Fabric – the heart of a good suit

There’s nothing quite like a nice suit. A nice suite conveys an aura of authority, professionalism and success. Whether at the office, a wedding, a baptism, or a formal night out, people take notice of a good suit. The cut of a suit is a good indicator of quality, but at the heart of any quality suit, is the fabric. It all starts with knowing the different suit fabrics and when the appropriate time to wear them is; for instance, it’s harder to wear a heavy wool suit in a heatwave during the middle of summer. The fabric you choose plays a pivotal role in the way you wear your suit, so it’s important to consider getting a suit made of high-quality fabric, as it can make or break the way it looks on you. Let’s take a look at different suite fabrics.

Wool is the most popular suit fabric choice due to its versatility and refined aesthetic. Wool is a fantastic choice as it breathes well, and can be worn in both slightly hot and cooler temperatures. It is a softer fabric and tends to be wrinkle free. The two main wool yarns produce worsted in which the fibers are combined before spinning and woolen where they are not. These two yarns can be woven in a number of ways to produce flannel, tweed, cashmere, and merino — to name a few.

Super wool fabrics are sometimes classified as Super 100s, 140s, 160s and so on. The numbers refer to the number of times that the worsted wool has been twisted as it was being made. As a general rule, the higher the number, the finer and lighter the cloth will be, as well as the more expensive it’s likely to be. The more lightweight it is (the higher the number), the better the suit is for the warmer months of the year. The only drawback to super wools is that they don’t keep their shape very well and require extra care, and they won’t last very long if worn regularly.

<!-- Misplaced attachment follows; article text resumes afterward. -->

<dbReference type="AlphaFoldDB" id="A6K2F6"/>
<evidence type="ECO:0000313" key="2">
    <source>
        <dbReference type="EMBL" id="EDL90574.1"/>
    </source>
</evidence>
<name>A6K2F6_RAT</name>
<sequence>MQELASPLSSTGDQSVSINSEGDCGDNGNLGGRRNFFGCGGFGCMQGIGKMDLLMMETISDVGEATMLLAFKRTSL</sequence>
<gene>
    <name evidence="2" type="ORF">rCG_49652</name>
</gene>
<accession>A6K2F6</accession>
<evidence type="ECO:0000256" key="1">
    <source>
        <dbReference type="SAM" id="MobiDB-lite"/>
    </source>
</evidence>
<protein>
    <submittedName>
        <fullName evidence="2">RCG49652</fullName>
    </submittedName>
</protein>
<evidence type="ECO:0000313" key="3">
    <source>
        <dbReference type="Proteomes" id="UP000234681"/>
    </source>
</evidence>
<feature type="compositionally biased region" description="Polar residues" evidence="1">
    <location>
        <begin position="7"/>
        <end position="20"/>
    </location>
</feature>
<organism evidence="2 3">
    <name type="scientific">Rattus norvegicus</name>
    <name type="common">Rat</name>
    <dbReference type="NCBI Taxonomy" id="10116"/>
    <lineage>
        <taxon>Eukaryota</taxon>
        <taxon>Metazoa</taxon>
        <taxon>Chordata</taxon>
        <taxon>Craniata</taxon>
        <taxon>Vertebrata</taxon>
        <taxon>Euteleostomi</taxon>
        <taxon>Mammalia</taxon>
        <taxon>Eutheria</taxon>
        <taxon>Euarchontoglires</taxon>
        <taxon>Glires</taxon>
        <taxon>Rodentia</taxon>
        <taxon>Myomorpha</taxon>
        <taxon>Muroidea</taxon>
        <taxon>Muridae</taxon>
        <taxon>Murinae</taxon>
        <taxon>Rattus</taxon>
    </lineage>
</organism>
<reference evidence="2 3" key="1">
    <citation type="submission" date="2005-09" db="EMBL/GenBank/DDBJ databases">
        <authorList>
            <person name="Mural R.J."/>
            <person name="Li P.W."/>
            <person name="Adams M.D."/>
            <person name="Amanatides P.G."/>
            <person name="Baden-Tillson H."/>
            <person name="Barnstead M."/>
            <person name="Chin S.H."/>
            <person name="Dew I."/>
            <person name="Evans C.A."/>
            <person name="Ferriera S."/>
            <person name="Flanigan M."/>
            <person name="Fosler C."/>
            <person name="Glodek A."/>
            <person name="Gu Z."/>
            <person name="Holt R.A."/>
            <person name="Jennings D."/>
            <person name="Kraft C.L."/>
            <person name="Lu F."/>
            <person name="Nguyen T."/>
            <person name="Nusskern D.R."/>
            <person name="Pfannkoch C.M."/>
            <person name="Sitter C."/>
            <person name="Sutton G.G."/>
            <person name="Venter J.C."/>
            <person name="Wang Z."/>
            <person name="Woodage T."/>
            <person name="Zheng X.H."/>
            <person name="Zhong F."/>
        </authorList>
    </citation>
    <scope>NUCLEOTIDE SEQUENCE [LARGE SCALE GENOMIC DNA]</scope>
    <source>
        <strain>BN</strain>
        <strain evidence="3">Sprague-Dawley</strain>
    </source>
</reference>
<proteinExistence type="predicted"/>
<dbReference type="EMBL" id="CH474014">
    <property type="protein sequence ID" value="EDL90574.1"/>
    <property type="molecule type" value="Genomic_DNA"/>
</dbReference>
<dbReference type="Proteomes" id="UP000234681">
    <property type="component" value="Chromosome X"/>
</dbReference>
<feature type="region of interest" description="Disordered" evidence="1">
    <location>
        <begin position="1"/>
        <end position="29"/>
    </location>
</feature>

Cotton is the second most popular suit fabric, as it breathes very well and is soft. However, it tends to crease very easily. Cotton suits are a cheaper option, best to wear during the transitional and warmer months of the year, and are great for all body types. Look for heavy cotton or wool/cotton blend as it allows the suit to retain its silhouette better. It’s best to wear a cotton suit if you’re going to a semi-formal event as it’s just a bit more on the casual side.

Polyester is made of synthetic materials that are of lower quality fabric. Polyester suits usually come blended with another fiber, such as wool, in order to keep the price of it low. A polyester wool blend suit doesn’t tend to wrinkle, but unfortunately the fabric doesn’t breathe very well. On the negative side, polyester blended suits tend to shine a little more and can make garments look cheap. Polyester suits should only be worn during the spring and fall to avoid subjecting it to extreme temperatures. Wool blends are preferable for increased quality and wearability. This fabric suits most body types.

Linen suits are super lightweight and help you to remain cool as the temperatures rise. The fabric is extremely breathable and tends to be far more porous, in comparison to conventional wool. Unfortunately, linen tends to wrinkle easily, stain easily, and needs to be frequently dry-cleaned in order to maintain the fresh, crisp look of the fabric and the overall suit. It also tends to lose its shape very quickly. Linen suits should only be worn in the summer and are best suited for casual events.

We’re also happy to announce that our new Boisbriand store is officially open. Stop by and take a look at our huge fabric collection and say hi.